I’ve Ended the “End of Days”

I’m sad that there isn’t anymore the the Penryn and the End of Days trilogy. It was so Screenshot 2016-01-16 13.48.10.pngamazing. The message, the characters, the dialogue, the everything. If you recall, I didn’t fall in love with the second book because I missed the Penryn and Raffe moments that were more numerous in Angelfall. That’s probably my favorite part about the story. But once they met up again, the book picked up. So I was looking forward to End of Days, knowing that the Penryn-Raffe team had joined up again. And I was not disappointed.

Penryn’s and Raffe’s relationship continues to develop and bloom throughout the let book. (Yay!) They’re together and making it through the apocalypse. Swoon worthy moments, I’m telling you. When you put the two of them together, you just feel the chemistry fly off the page. Whenever they were split up, I was just thinking “please no.” But they found each other again pretty quickly. Fate/God/destiny must have wanted them to be together.

And we learn more about angel politics and Uriel’s plan and Raffe’s Watchers who were sent to the Pit. The Pit is awful. The angel trials are awful. All things supernatural are barbaric basically. You’d think that a trial would be more civilized, but no. It’s not a human trial, it’s a last-one-standing angel trial.

And Penryn has many more moments of being an awesome/brave/I-can-kick-your-butt-if-I-have-to heroine. With Pooky Bear by her side, of course. She steps up for the Resistance efforts and proves what a being a good person is all about. Even Paige helps the Resistance with her scorpion angel pets. Penryn’s family become important to the story.

I wish there was more. End of Days finished and it was like: That’s it? There must be pages missing. I need more. But it’s over, and I will never forget the angel-apocalyptic tale of Penryn and Raffe. Standing ovation to Susan Ee.

4.5 out of 5 stars.

“World After” Review

World After is the second book in Susan Ee’s Penryn and the End of Days trilogy. This one Screenshot 2016-01-16 13.42.45picks up after Raffe drops Penryn off with the Resistance. Paige becomes more prevalent, Penryn tries to knit her family unit together, and we see more of the humans vs. angels dynamic.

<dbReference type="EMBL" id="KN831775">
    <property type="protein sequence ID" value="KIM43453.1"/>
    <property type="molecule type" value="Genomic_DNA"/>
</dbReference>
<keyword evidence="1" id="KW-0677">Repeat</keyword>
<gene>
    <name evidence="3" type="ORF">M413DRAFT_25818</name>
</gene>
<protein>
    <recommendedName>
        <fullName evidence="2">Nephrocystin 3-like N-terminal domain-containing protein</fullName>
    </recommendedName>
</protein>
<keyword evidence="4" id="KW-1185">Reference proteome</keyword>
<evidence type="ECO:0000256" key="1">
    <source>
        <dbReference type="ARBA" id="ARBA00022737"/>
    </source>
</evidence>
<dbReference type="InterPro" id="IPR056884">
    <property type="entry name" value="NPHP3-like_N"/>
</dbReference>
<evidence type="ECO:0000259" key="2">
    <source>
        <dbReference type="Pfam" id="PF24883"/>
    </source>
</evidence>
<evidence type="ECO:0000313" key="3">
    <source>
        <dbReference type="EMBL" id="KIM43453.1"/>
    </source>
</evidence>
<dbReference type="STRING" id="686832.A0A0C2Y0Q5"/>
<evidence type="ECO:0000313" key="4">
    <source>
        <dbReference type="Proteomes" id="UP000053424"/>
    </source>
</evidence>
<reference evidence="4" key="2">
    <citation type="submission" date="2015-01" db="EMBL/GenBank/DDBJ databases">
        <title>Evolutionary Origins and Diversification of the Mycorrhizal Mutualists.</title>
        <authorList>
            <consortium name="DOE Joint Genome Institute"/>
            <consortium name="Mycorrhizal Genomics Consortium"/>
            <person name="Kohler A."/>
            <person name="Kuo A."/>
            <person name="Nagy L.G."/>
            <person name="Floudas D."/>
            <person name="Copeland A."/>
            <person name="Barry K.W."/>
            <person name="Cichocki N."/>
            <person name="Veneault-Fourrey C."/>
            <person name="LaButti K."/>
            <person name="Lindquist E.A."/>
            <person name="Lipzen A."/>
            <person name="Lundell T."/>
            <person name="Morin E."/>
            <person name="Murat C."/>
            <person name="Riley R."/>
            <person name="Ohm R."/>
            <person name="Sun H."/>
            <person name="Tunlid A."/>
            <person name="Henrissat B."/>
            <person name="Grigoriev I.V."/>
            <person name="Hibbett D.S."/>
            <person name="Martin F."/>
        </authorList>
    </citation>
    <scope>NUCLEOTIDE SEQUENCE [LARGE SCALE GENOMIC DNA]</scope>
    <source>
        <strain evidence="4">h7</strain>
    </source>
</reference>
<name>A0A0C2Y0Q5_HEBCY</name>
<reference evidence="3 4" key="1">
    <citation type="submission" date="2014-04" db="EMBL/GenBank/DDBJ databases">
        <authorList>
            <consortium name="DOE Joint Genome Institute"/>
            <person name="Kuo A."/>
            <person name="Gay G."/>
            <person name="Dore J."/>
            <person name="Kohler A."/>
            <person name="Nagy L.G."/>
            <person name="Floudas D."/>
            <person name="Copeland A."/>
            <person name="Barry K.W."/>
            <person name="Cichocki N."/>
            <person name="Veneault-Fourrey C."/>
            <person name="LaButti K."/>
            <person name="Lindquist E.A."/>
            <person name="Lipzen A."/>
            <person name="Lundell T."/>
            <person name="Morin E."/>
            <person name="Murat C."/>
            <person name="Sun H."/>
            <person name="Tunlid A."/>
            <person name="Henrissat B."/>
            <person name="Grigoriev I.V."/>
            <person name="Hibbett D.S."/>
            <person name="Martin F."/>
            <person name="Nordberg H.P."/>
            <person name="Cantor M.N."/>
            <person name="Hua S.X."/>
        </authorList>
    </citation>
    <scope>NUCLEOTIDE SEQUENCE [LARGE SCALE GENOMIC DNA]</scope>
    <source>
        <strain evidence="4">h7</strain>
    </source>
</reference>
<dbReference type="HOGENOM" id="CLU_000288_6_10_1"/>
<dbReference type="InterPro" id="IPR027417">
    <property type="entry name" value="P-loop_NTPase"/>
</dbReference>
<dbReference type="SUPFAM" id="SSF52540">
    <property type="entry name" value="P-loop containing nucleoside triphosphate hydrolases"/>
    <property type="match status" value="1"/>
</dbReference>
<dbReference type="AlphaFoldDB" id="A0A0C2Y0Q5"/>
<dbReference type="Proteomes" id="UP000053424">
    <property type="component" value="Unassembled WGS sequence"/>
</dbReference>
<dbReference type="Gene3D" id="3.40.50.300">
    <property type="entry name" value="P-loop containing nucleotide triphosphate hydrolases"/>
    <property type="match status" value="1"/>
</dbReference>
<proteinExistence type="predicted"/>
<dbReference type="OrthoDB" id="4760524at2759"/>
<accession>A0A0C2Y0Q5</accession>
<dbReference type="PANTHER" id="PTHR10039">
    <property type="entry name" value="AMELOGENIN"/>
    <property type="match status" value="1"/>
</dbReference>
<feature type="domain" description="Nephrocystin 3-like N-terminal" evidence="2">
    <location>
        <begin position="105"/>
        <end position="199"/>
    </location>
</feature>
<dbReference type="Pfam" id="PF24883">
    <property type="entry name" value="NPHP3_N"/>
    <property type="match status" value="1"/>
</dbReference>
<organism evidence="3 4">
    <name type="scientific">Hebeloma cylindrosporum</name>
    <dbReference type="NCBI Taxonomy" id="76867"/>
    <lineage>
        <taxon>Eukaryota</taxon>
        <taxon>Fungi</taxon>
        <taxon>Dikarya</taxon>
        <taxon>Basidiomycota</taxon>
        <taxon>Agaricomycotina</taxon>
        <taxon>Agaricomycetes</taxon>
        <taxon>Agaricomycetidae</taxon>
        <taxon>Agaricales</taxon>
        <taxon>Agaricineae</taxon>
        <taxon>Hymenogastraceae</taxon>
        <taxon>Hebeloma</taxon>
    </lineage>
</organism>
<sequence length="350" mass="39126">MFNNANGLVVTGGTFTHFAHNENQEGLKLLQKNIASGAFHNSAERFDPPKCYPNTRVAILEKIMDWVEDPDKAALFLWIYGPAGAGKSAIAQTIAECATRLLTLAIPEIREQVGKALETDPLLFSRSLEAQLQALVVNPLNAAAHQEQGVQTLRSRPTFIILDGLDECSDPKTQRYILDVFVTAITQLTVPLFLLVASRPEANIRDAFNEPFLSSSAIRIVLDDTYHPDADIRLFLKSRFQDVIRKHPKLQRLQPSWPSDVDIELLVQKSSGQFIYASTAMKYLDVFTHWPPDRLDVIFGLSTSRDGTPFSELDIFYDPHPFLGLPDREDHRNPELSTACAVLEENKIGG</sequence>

For the majority of the book, like half of it, Raffe isn’t around. There are some memory scenes that have him, but not enough Raffe for my taste. I craved more of him in this book. I was so glad when he finally made an appearance.

I liked seeing the treatment of humans by angels and other people who seem to be on the angels’ side but are really just trying to survive. It had a War of the Worlds feel to it.

Paige. She plays a key role. She actually adds a level of creepiness. You’ll understand once you read it. She definitely isn’t the same little girl we were introduced to at the beginning of the first book.

World After didn’t feel as amazing as the first book, probably due to the lack in Penryn-Raffe interaction which I loved, but it was still very good. I’m already starting the last book. Fingers crossed that that one ends with a bang!

This book gets 4 out of 5 stars.

Fall in Love with “Angelfall”

Man, oh man. “Angelfall,” by Susan Ee, was incredible. I’m stunned. I don’t even want to write this because I want to start reading the next book.

Synopsis: The world is in disarray: gangs by day and angels by night. Both are dangerous enemies. imageHumans are no longer the most advanced creatures–they have been overshadowed by the angels. Penryn, her mother, and her sister must tough it out in this new world. Penryn, loyal to her family, bravely fights to keep them alive, but angels are a force to be reckoned with. Until she meets one angel who is able to overlook their differences. They must team up to get what they each desire and learn to rely on one another. It becomes more than a battle to survive, it becomes a battle to live.

So, very quickly I’ll tell you what I loved. (Just so you know, there aren’t any negative comments coming from me. I have none.)

Penryn (yes, that’s her name and you get used to the uncommon feel of it on your tongue) is skilled in self-defense thanks to her paranoid/psychotic mother. Her mother is freaky, literally crazy, but adds this little shiver down your spine. Whenever her mother is involved, I feel creeped out. But it’s a good thing; it keeps me on my toes and invested in the character. Penryn is devoted to her family (even though in this post-apocalyptic world they’re practically dead weight and she’d be better off on her own) and is Protector #1 of kid-sister Paige. Let’s just say that Penryn has her hands full looking out for Paige throughout the novel. Oh, and Penryn also has great witty comebacks. Love that about her!